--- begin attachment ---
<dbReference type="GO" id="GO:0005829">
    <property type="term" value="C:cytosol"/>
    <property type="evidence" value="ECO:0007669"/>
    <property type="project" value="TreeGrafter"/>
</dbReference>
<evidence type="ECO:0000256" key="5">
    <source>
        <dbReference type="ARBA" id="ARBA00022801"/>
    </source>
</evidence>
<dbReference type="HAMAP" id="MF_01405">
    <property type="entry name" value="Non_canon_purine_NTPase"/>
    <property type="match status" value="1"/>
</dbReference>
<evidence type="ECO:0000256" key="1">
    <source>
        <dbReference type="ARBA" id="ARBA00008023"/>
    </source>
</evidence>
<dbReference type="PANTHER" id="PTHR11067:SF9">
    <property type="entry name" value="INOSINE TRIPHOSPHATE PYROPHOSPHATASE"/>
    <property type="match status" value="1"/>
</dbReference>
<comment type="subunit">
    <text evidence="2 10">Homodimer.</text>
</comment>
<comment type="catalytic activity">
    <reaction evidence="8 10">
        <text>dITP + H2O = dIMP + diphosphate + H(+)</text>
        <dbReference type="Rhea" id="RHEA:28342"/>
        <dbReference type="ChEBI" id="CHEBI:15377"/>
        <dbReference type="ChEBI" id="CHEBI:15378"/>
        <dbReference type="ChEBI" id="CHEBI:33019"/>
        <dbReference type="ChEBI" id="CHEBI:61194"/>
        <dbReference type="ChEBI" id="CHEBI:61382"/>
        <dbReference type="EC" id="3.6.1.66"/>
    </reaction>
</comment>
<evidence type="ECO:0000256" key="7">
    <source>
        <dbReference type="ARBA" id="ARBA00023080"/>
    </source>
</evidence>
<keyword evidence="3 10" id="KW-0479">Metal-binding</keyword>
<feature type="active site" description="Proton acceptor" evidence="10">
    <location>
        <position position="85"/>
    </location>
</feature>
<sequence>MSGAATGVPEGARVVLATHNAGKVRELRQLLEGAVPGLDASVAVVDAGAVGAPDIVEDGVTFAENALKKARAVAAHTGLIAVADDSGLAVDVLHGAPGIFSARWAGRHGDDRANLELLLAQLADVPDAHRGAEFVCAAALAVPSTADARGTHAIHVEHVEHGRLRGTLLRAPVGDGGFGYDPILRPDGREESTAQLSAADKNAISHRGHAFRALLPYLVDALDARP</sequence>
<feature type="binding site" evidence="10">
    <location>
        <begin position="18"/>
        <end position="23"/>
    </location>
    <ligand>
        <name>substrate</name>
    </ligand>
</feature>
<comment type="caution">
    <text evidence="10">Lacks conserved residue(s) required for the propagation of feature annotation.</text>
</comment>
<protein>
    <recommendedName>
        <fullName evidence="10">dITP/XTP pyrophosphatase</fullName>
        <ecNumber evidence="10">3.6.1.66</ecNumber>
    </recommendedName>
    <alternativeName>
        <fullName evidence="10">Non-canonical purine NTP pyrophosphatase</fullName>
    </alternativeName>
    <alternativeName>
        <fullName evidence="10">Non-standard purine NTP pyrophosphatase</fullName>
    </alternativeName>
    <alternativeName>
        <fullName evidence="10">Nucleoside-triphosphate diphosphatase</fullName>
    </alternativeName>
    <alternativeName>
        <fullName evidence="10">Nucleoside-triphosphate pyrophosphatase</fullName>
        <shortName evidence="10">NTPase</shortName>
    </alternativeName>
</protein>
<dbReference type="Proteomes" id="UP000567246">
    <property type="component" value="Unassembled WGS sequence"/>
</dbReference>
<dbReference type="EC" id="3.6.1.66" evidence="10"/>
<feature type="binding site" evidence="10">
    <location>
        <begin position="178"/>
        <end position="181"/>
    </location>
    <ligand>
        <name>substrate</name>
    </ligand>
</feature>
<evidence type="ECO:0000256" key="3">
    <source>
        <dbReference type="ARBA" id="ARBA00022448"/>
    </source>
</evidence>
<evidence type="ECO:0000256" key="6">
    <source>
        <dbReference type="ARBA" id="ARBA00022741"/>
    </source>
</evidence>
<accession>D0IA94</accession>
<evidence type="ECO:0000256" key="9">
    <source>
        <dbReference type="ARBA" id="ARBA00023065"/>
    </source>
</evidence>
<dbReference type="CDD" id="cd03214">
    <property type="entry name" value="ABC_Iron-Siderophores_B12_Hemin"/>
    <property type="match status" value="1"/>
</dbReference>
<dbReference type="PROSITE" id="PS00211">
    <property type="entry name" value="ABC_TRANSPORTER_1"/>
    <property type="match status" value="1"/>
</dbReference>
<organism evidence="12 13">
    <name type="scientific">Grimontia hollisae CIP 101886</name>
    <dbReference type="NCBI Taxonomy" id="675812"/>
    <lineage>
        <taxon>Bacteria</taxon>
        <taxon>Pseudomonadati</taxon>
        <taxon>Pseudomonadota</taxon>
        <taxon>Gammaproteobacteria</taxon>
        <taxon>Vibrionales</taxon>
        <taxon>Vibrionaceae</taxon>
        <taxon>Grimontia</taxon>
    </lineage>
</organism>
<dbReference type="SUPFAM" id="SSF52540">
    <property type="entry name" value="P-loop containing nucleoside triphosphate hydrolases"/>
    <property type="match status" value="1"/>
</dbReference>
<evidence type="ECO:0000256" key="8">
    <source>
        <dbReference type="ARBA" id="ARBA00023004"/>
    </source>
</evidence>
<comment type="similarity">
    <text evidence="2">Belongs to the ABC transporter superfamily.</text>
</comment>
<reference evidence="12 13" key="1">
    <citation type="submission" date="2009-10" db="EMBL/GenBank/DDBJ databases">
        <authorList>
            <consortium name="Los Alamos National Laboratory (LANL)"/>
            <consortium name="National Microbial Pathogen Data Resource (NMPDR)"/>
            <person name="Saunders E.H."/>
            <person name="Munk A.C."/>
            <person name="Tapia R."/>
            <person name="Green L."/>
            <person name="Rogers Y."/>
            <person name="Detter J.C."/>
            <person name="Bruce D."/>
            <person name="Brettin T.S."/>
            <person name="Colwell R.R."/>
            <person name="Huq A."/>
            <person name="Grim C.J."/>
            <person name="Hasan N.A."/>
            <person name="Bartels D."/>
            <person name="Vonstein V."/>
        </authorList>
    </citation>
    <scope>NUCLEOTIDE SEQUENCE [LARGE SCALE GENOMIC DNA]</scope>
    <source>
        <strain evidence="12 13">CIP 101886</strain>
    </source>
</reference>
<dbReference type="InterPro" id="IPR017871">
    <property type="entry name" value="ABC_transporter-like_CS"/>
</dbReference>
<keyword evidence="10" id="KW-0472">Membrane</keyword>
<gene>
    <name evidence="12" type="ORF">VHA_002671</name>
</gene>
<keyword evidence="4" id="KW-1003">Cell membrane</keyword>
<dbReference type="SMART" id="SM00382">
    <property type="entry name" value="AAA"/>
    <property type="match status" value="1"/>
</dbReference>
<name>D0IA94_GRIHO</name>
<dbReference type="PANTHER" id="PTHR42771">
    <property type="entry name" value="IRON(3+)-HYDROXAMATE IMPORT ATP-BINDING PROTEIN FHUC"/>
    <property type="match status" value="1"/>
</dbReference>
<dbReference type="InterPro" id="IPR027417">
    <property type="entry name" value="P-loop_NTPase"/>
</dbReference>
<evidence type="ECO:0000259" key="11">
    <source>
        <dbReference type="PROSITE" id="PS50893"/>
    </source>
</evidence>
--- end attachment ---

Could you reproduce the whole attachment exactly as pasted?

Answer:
<dbReference type="GO" id="GO:0005829">
    <property type="term" value="C:cytosol"/>
    <property type="evidence" value="ECO:0007669"/>
    <property type="project" value="TreeGrafter"/>
</dbReference>
<evidence type="ECO:0000256" key="5">
    <source>
        <dbReference type="ARBA" id="ARBA00022801"/>
    </source>
</evidence>
<dbReference type="HAMAP" id="MF_01405">
    <property type="entry name" value="Non_canon_purine_NTPase"/>
    <property type="match status" value="1"/>
</dbReference>
<evidence type="ECO:0000256" key="1">
    <source>
        <dbReference type="ARBA" id="ARBA00008023"/>
    </source>
</evidence>
<dbReference type="PANTHER" id="PTHR11067:SF9">
    <property type="entry name" value="INOSINE TRIPHOSPHATE PYROPHOSPHATASE"/>
    <property type="match status" value="1"/>
</dbReference>
<comment type="subunit">
    <text evidence="2 10">Homodimer.</text>
</comment>
<comment type="catalytic activity">
    <reaction evidence="8 10">
        <text>dITP + H2O = dIMP + diphosphate + H(+)</text>
        <dbReference type="Rhea" id="RHEA:28342"/>
        <dbReference type="ChEBI" id="CHEBI:15377"/>
        <dbReference type="ChEBI" id="CHEBI:15378"/>
        <dbReference type="ChEBI" id="CHEBI:33019"/>
        <dbReference type="ChEBI" id="CHEBI:61194"/>
        <dbReference type="ChEBI" id="CHEBI:61382"/>
        <dbReference type="EC" id="3.6.1.66"/>
    </reaction>
</comment>
<evidence type="ECO:0000256" key="7">
    <source>
        <dbReference type="ARBA" id="ARBA00023080"/>
    </source>
</evidence>
<keyword evidence="3 10" id="KW-0479">Metal-binding</keyword>
<feature type="active site" description="Proton acceptor" evidence="10">
    <location>
        <position position="85"/>
    </location>
</feature>
<sequence>MSGAATGVPEGARVVLATHNAGKVRELRQLLEGAVPGLDASVAVVDAGAVGAPDIVEDGVTFAENALKKARAVAAHTGLIAVADDSGLAVDVLHGAPGIFSARWAGRHGDDRANLELLLAQLADVPDAHRGAEFVCAAALAVPSTADARGTHAIHVEHVEHGRLRGTLLRAPVGDGGFGYDPILRPDGREESTAQLSAADKNAISHRGHAFRALLPYLVDALDARP</sequence>
<feature type="binding site" evidence="10">
    <location>
        <begin position="18"/>
        <end position="23"/>
    </location>
    <ligand>
        <name>substrate</name>
    </ligand>
</feature>
<comment type="caution">
    <text evidence="10">Lacks conserved residue(s) required for the propagation of feature annotation.</text>
</comment>
<protein>
    <recommendedName>
        <fullName evidence="10">dITP/XTP pyrophosphatase</fullName>
        <ecNumber evidence="10">3.6.1.66</ecNumber>
    </recommendedName>
    <alternativeName>
        <fullName evidence="10">Non-canonical purine NTP pyrophosphatase</fullName>
    </alternativeName>
    <alternativeName>
        <fullName evidence="10">Non-standard purine NTP pyrophosphatase</fullName>
    </alternativeName>
    <alternativeName>
        <fullName evidence="10">Nucleoside-triphosphate diphosphatase</fullName>
    </alternativeName>
    <alternativeName>
        <fullName evidence="10">Nucleoside-triphosphate pyrophosphatase</fullName>
        <shortName evidence="10">NTPase</shortName>
    </alternativeName>
</protein>
<dbReference type="Proteomes" id="UP000567246">
    <property type="component" value="Unassembled WGS sequence"/>
</dbReference>
<dbReference type="EC" id="3.6.1.66" evidence="10"/>
<feature type="binding site" evidence="10">
    <location>
        <begin position="178"/>
        <end position="181"/>
    </location>
    <ligand>
        <name>substrate</name>
    </ligand>
</feature>
<evidence type="ECO:0000256" key="3">
    <source>
        <dbReference type="ARBA" id="ARBA00022448"/>
    </source>
</evidence>
<evidence type="ECO:0000256" key="6">
    <source>
        <dbReference type="ARBA" id="ARBA00022741"/>
    </source>
</evidence>
<accession>D0IA94</accession>
<evidence type="ECO:0000256" key="9">
    <source>
        <dbReference type="ARBA" id="ARBA00023065"/>
    </source>
</evidence>
<dbReference type="CDD" id="cd03214">
    <property type="entry name" value="ABC_Iron-Siderophores_B12_Hemin"/>
    <property type="match status" value="1"/>
</dbReference>
<dbReference type="PROSITE" id="PS00211">
    <property type="entry name" value="ABC_TRANSPORTER_1"/>
    <property type="match status" value="1"/>
</dbReference>
<organism evidence="12 13">
    <name type="scientific">Grimontia hollisae CIP 101886</name>
    <dbReference type="NCBI Taxonomy" id="675812"/>
    <lineage>
        <taxon>Bacteria</taxon>
        <taxon>Pseudomonadati</taxon>
        <taxon>Pseudomonadota</taxon>
        <taxon>Gammaproteobacteria</taxon>
        <taxon>Vibrionales</taxon>
        <taxon>Vibrionaceae</taxon>
        <taxon>Grimontia</taxon>
    </lineage>
</organism>
<dbReference type="SUPFAM" id="SSF52540">
    <property type="entry name" value="P-loop containing nucleoside triphosphate hydrolases"/>
    <property type="match status" value="1"/>
</dbReference>
<evidence type="ECO:0000256" key="8">
    <source>
        <dbReference type="ARBA" id="ARBA00023004"/>
    </source>
</evidence>
<comment type="similarity">
    <text evidence="2">Belongs to the ABC transporter superfamily.</text>
</comment>
<reference evidence="12 13" key="1">
    <citation type="submission" date="2009-10" db="EMBL/GenBank/DDBJ databases">
        <authorList>
            <consortium name="Los Alamos National Laboratory (LANL)"/>
            <consortium name="National Microbial Pathogen Data Resource (NMPDR)"/>
            <person name="Saunders E.H."/>
            <person name="Munk A.C."/>
            <person name="Tapia R."/>
            <person name="Green L."/>
            <person name="Rogers Y."/>
            <person name="Detter J.C."/>
            <person name="Bruce D."/>
            <person name="Brettin T.S."/>
            <person name="Colwell R.R."/>
            <person name="Huq A."/>
            <person name="Grim C.J."/>
            <person name="Hasan N.A."/>
            <person name="Bartels D."/>
            <person name="Vonstein V."/>
        </authorList>
    </citation>
    <scope>NUCLEOTIDE SEQUENCE [LARGE SCALE GENOMIC DNA]</scope>
    <source>
        <strain evidence="12 13">CIP 101886</strain>
    </source>
</reference>
<dbReference type="InterPro" id="IPR017871">
    <property type="entry name" value="ABC_transporter-like_CS"/>
</dbReference>
<keyword evidence="10" id="KW-0472">Membrane</keyword>
<gene>
    <name evidence="12" type="ORF">VHA_002671</name>
</gene>
<keyword evidence="4" id="KW-1003">Cell membrane</keyword>
<dbReference type="SMART" id="SM00382">
    <property type="entry name" value="AAA"/>
    <property type="match status" value="1"/>
</dbReference>
<name>D0IA94_GRIHO</name>
<dbReference type="PANTHER" id="PTHR42771">
    <property type="entry name" value="IRON(3+)-HYDROXAMATE IMPORT ATP-BINDING PROTEIN FHUC"/>
    <property type="match status" value="1"/>
</dbReference>
<dbReference type="InterPro" id="IPR027417">
    <property type="entry name" value="P-loop_NTPase"/>
</dbReference>
<evidence type="ECO:0000259" key="11">
    <source>
        <dbReference type="PROSITE" id="PS50893"/>
    </source>
</evidence>